On Tuesday, November 12, the newly formed Mustangs Care Club and the on-campus Child Development Center (CDC) united to have a community project called Helping Hands. The club organized the event to diversify its involvement within the university community. Members of Mustangs Care were divided into the three Pre- Kindergarten classrooms in the CDC, where they read books to the children. The books were about how children can help their friends by sharing, playing, or working together. Mustangs Care members provided coloring pages for the children. They also included a handprint art activity. The purpose of the activity was to represent teamwork, friendship, and how everyone can make a change when people work together.
The Mustang Newspaper Staff met with Mikila Crespin, a CDC Pre- K teacher, to get her thoughts on the Helping Hands project.
Q: What did you think of the Mustangs Care: Helping Hands project?
A: I thought it was a really good idea that the club decided to come in and do an activity with the children. I was a very good experience for them. I think it’s nice that the club came in to hang out with them because we don’t get to see a lot of the university in the CDC.
Q: Did you think the project was developmentally appropriate for the children?
A: I thought it was very appropriate as far as where the children’s abilities are. The stories read to the students were good and it really hit the benchmarks of how to treat others, how to make and keep friends, and learning the right ways on how to be a polite member of society. They really focused on how to show empathy. It is something important that they will use when growing up, especially now at this age and with everything going on in the world. Empathy is lacking in the United States and in the whole world. Coloring gives them a chance to express themselves and the handprints was a good representation of working together.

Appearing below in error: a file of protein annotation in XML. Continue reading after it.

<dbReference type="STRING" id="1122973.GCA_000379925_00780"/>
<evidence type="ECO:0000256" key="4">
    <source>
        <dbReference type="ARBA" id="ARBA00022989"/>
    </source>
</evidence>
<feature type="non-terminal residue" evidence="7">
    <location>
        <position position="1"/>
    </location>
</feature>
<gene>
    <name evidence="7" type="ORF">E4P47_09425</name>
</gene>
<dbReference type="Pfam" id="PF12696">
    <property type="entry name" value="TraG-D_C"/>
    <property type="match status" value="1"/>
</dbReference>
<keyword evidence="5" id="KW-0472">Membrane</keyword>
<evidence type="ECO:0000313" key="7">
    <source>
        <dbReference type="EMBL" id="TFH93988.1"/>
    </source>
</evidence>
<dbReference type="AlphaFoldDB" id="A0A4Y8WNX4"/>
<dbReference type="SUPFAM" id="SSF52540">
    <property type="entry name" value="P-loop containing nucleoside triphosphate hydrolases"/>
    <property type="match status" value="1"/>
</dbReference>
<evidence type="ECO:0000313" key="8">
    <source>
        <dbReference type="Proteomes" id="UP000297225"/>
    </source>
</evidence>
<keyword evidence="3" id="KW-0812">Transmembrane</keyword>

Q: Do you think it would be beneficial for the club and the CDC if Mustangs Care came into the classrooms to do more activities like this?
A: I definitely think it would be beneficial. It would be good for the children, even just a variety of simple activities. My kids will do art activities, but they love moving or outdoor activities as well. Also, a lot of the Pre-K kids are part of the community. However, most of their parents are in WNMU, either working or attending classes. It is kind of nice that they are able to relate to that. The children say things like, “Oh, my mom goes to Western too!” The children get really excited to go to campus. We try to make field trips to the WNMU Museum or to different departments. Also, if their parents go to Western, it also keeps the legacy going. It is sustainability for the university.
The Mustang Newspaper Staff also asked Mustangs Care members how their experience was during this project.
Ruby Garcia said, “I thought this was a good project to introduce the importance of community involvement to children starting at a young age. It was a fun experience.”
“It is definitely one of my favorite projects we have done as a group. I’m glad we were able to read books about helping your friends and talk about the importance of kindness to others. I think Mustangs Care should continue book readings more often because the kids enjoyed having us there, sharing their thoughts, and talking to us. I think the Mustangs Care Club has a wonderful foundation and opportunity for our members to be role models in the community,” said Kassandra Segura, Vice President of the Mustangs Care Club.
The Mustangs Care: Helping Hands projects are displayed in the Center for Student Success and the Child Development Center.
For more information on joining the Mustangs Care club, contact Erick Guererro at (915) 251- 6754.